63
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      Monday
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      Tuesday
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      Onondaga County damage control campaign for the Emerald Ash Borer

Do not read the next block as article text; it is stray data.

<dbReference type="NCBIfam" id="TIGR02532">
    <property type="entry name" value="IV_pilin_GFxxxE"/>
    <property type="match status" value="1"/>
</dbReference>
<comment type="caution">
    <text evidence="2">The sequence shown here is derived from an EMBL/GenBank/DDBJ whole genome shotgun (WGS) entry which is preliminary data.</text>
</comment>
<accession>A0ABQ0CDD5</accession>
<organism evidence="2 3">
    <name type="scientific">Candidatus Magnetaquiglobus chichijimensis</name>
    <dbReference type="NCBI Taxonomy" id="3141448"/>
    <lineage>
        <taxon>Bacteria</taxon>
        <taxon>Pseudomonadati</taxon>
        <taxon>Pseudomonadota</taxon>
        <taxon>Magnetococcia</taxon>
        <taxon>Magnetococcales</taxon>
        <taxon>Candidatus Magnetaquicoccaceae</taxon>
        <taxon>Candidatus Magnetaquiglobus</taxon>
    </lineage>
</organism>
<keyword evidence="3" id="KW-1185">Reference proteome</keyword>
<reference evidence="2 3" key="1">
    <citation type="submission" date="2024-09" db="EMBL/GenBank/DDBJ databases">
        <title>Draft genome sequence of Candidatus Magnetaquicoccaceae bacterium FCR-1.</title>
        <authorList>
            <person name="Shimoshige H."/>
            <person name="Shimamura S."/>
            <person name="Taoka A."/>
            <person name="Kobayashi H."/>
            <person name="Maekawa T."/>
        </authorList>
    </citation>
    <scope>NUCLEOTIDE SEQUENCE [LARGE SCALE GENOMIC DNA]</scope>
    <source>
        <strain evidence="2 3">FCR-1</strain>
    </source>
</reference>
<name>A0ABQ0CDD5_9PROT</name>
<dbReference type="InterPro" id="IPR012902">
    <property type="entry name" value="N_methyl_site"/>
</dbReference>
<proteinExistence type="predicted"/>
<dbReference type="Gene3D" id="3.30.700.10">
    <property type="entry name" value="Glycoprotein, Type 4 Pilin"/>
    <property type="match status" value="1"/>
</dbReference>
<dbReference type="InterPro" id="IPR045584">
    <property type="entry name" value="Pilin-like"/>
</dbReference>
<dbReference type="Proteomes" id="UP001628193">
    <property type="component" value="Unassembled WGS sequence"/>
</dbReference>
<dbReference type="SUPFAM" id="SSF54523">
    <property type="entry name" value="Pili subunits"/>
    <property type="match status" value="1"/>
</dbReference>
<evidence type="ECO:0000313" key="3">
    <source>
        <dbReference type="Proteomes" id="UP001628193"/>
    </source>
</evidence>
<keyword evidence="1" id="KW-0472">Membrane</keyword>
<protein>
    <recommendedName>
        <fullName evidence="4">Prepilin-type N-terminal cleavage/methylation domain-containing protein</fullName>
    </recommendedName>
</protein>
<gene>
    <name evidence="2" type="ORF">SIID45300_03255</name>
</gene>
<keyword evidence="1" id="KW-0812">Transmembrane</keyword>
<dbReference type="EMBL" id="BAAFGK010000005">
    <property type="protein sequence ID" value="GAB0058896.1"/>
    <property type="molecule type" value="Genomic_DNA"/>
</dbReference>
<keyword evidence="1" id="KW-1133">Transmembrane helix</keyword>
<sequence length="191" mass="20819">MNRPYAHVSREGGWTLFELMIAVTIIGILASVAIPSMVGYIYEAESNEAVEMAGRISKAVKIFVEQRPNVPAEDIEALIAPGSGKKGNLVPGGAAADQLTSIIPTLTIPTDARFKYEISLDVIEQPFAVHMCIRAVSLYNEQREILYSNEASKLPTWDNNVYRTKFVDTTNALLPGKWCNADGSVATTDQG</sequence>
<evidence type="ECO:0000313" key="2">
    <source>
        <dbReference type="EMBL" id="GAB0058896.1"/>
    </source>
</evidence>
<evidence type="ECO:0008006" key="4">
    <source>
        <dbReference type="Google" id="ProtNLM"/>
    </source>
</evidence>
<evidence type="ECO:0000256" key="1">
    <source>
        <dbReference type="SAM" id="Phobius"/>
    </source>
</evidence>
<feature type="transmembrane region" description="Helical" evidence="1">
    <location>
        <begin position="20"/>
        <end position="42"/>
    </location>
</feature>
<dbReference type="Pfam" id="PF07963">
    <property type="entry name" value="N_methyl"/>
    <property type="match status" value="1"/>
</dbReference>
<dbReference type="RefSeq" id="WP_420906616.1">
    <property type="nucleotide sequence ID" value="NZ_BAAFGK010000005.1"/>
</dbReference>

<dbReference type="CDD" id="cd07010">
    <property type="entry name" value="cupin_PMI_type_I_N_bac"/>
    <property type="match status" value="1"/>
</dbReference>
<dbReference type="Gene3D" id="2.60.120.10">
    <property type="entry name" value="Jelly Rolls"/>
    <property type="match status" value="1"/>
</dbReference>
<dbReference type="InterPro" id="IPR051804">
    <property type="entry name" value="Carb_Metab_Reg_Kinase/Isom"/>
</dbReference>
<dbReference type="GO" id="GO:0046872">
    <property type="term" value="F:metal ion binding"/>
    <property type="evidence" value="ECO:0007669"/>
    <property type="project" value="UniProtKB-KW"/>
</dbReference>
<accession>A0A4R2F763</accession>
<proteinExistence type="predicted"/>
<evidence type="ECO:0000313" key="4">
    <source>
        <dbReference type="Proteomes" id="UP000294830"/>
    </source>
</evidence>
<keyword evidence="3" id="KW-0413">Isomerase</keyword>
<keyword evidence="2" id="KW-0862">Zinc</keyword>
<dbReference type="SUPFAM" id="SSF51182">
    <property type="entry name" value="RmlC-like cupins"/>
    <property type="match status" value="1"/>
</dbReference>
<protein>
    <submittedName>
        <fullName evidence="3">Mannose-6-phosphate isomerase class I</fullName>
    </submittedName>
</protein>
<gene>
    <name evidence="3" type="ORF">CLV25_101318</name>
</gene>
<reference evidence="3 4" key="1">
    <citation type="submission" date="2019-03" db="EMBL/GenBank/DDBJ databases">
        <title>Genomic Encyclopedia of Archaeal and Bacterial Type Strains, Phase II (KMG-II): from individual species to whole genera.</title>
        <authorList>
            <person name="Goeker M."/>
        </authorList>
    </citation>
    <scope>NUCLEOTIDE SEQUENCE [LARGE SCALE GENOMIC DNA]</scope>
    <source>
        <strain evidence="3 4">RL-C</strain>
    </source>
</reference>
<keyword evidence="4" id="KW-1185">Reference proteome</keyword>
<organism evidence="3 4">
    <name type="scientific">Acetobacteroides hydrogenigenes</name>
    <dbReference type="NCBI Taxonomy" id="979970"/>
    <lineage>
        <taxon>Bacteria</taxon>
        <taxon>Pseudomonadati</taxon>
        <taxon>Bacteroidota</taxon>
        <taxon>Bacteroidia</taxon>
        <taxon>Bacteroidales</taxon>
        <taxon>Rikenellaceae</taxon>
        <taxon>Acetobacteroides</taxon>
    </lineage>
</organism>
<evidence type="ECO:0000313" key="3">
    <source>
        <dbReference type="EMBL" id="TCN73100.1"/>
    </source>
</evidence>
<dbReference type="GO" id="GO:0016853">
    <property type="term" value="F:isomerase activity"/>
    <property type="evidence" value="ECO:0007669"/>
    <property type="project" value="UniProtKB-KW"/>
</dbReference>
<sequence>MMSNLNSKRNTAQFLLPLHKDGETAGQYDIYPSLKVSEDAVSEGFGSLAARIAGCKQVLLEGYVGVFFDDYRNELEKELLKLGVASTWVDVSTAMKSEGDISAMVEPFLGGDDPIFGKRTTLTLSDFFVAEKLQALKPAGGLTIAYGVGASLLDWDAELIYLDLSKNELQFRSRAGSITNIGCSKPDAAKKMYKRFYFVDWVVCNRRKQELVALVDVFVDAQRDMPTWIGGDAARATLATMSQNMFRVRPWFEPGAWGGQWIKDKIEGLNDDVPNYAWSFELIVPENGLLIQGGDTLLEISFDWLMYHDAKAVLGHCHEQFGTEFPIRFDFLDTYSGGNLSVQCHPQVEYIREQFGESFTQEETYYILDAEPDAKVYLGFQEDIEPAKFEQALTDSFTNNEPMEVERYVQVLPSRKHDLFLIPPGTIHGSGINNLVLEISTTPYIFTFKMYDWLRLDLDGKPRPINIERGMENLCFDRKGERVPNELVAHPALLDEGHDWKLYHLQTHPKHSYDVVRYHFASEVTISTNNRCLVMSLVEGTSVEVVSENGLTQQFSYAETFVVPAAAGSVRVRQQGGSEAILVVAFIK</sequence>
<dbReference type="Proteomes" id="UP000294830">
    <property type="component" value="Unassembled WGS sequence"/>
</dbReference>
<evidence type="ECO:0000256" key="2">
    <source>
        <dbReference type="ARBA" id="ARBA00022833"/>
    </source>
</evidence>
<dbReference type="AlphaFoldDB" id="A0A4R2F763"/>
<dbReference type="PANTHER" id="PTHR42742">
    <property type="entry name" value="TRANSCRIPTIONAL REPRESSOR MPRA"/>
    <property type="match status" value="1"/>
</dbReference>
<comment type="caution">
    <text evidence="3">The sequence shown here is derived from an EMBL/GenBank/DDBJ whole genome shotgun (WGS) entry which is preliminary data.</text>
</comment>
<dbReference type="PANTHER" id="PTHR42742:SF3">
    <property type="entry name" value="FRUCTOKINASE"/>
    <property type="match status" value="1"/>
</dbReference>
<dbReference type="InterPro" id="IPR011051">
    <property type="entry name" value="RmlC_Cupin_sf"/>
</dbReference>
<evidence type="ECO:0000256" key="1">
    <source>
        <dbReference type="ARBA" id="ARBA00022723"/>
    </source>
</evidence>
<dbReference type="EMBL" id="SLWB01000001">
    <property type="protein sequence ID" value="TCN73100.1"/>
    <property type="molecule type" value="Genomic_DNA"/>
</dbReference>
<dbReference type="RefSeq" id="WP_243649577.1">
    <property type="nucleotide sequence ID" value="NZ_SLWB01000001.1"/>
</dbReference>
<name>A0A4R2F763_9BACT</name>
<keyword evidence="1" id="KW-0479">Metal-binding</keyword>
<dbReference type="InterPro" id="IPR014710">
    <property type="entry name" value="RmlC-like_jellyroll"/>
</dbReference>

15% of all trees in Onondaga County are ash trees, doomed when the Emerald Ash Borer attacks them, and people who've been watching the insect's invasion say it is only a matter of time before it arrives here. There's an epidemic in Rochester, and this spring the bug has also been discovered to the east of Central New York. The little green bug bores into the trunk of ash trees, leaving the wood riddled and the tree unable to survive. Expect to see the big purple insect traps in trees again this summer. The DEC is putting them up now, to track if the as borers are here. There are efforts to prevent the spread. Onondaga County's Oneida Shores has a ban on bringing in firewood. Onondaga County Parks Commissioner Bill Lansley says firewood is the way the borer seems to be moving around. The ban is on reservation information, and park security is enforcing it. Campers can buy certified clean firewood from the park, if needed. Onondaga County has 3,000 acres of public parks and 800 miles of roadway (double that, to 1600 miles, if you count both sides of the road), and with ash planted en masse to replace Environmental Director, David Coburn, is sthe blighted Dutch Elms, we have thousands of trees on public land. If they fall after being diseased, they could pose a major public hazard, so steps are being taken now. Environmental Director David Coburn is starting a census of all ash trees, with a gps database of all their locations being set up. The census in the parks should be done this year, though roadways will take a bit longer. It's expected that most trees that pose a danger will come down. Parks Commissioner Bill Lansley says a 60 foot tree within 60 feet of a public trail would be removed, for example, though trees in isolated areas, such as the backwoods of Highland Forest. Parks crews are already qualified for tree removal, so it's not expected to be a major added expense. The wood would be sold for firewood, or disposed of--setting up a lumbering operation for what's a valuable hardwood looks to be too costly, at this point. Still to be decided, the process for determining which trees actually come down, and which ones might be saved: there's an innoculation that could save trees, though it is expensive. Rosamond Gifford Zoo Director Ted Fox says at Burnet Park, they've already started replacing some of the ash trees with species that are not vulnerable. The courtyard outside the peacock exhibit, for example, has hybrid elms, which are considered fast-growing. Fox says one ash tree he'd miss, is the one at the pool in the elephant enclosure, which provides shade to spectators and also adds to the esthetic of the display--it may be a candidate for saving. Onondaga County has a two-for-one policy, replacing any tree cut down with two new ones, so Commissioner Lansley hopes the overall impact of the Ash destruction will be 'slight' though it will take time for the new trees to mature. For homeowners, similar decisions on keeping and innoculating, or cutting down ash trees will be coming. Both the DEC and Cornell Cooperative Extension are setting up web and other awareness campaigns. And, if you're not sure if you have ash trees, Fox offers this quick id guide: the bark on trunks of older trees is distinctive, heavily furrowed; leaves come out on multiple stems, with over five leaflets on each little branch.